“Whether you’re on a plane or at your desk, keep moving; it’s important to get up and keep moving a little bit,” says Anisha. A height adjustable desk like this one is perfect for encouraging desk workers to stay active, switching between sitting and standing to relieve muscle tension and, over time, decreasing back troubles.
The Monitor Stand
Equally great for assisting with posture is a monitor stand, which will allow you to raise the screen up to be level with your vision. This way you won’t be bending your neck for prolonged periods – something that can negatively impact back health. Anisha also suggests keeping monitors close when working, explaining that the further away it is, the more you’re likely to slump into it trying to concentrate.
Although we’re all different and will benefit from varied techniques and products, as Anisha mentions, switching to a more ergonomic desk chair – one that suits the specific needs of your body – can have a positive effect on back wellbeing. Look for one that offers lumbar support, has an adjustable height, seat depth and tilt mechanism and flip-up arms for increased range and ease of movement. These functions promote good posture and consequently, better spinal health.
Perfectly portable, a seat cushion (sometimes called a seat wedge), will help to lift the bottom up explains Anisha, thanks to its subtle forward slope, which brings the back into an upright position by tilting the pelvis forward. It’s ideal for when you’re busy at your desk and for maintaining proper posture while driving.
Daily desk stretches
Anisha’s Top 3 Daily Stretches
Stretches are excellent for both improving your posture and decreasing back pain; Anisha’s top three stretches are quick and easy, enabling you to keep on top of your spinal health on even the busiest of days.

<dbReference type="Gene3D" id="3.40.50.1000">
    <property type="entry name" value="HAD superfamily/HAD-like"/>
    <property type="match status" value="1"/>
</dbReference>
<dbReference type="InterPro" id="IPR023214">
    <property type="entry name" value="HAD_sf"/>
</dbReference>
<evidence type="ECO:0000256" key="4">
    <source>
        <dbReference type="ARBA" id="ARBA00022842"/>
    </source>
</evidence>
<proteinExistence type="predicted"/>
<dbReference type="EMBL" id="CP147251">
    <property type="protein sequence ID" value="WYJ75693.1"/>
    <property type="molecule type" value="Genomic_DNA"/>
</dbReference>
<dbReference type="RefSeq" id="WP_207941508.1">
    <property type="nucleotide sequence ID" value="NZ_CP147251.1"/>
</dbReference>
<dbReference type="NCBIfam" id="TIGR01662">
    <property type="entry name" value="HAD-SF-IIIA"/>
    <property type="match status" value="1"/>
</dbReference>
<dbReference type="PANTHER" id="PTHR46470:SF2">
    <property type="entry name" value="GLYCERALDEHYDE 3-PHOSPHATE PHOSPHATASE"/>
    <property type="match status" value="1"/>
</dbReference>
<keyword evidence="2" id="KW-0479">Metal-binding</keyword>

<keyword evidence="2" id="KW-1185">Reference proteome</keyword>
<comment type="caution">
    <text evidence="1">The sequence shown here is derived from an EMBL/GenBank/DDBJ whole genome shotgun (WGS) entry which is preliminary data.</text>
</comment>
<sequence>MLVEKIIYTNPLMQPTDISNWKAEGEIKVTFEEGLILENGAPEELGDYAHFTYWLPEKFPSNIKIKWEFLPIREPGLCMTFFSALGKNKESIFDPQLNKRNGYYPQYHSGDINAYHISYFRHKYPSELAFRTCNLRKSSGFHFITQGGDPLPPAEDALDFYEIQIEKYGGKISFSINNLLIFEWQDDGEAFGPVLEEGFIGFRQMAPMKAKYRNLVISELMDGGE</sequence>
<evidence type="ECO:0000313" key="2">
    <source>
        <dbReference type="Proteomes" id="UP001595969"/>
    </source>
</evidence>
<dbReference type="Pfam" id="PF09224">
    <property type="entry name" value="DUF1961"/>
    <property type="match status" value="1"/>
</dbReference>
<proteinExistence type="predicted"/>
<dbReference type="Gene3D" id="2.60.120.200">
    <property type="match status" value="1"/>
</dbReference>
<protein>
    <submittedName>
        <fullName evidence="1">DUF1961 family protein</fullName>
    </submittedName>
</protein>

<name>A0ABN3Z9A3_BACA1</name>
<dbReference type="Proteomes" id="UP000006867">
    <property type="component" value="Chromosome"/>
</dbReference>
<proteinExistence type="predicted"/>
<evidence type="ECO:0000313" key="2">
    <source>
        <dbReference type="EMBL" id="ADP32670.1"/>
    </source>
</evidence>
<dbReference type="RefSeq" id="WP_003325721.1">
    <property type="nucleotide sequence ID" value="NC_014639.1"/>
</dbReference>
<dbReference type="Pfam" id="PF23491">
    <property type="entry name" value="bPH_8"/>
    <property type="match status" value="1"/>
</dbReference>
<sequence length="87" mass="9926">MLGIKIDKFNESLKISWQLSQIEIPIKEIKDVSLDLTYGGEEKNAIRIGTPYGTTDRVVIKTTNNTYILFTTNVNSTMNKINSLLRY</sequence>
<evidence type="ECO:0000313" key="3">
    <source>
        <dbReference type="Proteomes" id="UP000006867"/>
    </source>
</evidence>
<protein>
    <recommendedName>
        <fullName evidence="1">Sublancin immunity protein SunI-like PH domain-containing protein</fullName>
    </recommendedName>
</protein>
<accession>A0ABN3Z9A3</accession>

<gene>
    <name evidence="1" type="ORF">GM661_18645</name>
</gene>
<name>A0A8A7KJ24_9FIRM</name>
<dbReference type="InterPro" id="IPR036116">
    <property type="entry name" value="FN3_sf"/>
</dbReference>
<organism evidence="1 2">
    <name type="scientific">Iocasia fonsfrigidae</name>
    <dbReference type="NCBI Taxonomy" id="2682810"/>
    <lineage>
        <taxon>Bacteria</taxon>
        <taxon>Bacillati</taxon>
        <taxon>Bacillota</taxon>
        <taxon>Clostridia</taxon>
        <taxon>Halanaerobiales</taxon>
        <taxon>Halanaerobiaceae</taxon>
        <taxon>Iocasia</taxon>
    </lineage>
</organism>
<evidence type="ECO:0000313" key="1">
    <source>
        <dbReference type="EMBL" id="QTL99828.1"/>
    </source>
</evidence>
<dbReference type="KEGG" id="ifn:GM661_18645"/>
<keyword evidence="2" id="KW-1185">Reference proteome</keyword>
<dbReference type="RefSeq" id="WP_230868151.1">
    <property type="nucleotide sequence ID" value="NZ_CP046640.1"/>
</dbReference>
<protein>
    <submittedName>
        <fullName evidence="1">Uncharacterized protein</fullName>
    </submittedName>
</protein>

Kneel on the floor, lower your bottom onto your heels and stretch out in front of you, reaching your arms forwards. A beginner yoga pose, it's effective in combating back pain, and helps with stretching the muscles in the lower back, aligning the spine and relieving tension.
The Neck Stretch
Sitting on a chair, place one hand on the opposite side of the head from above, and gently pull your head down towards that arm’s shoulder to stretch the muscles in the side of your neck. Great for reducing stiffness and soreness in the neck, which can sometimes be caused by poor posture and is a potential trigger for back pain, this is a simple stretch with big benefits.
The Pec Stretch
Interlace your fingers behind your back and stretch out your chest. Squeeze your shoulder blades behind you. A straightforward everyday stretch, this increases flexibility in your pectoral muscles, and can also aid you in achieving and maintaining the correct posture.
To make an appointment with Anisha Joshi visit www.osteoanisha.com
To create an at-home gym on a budget read our article here.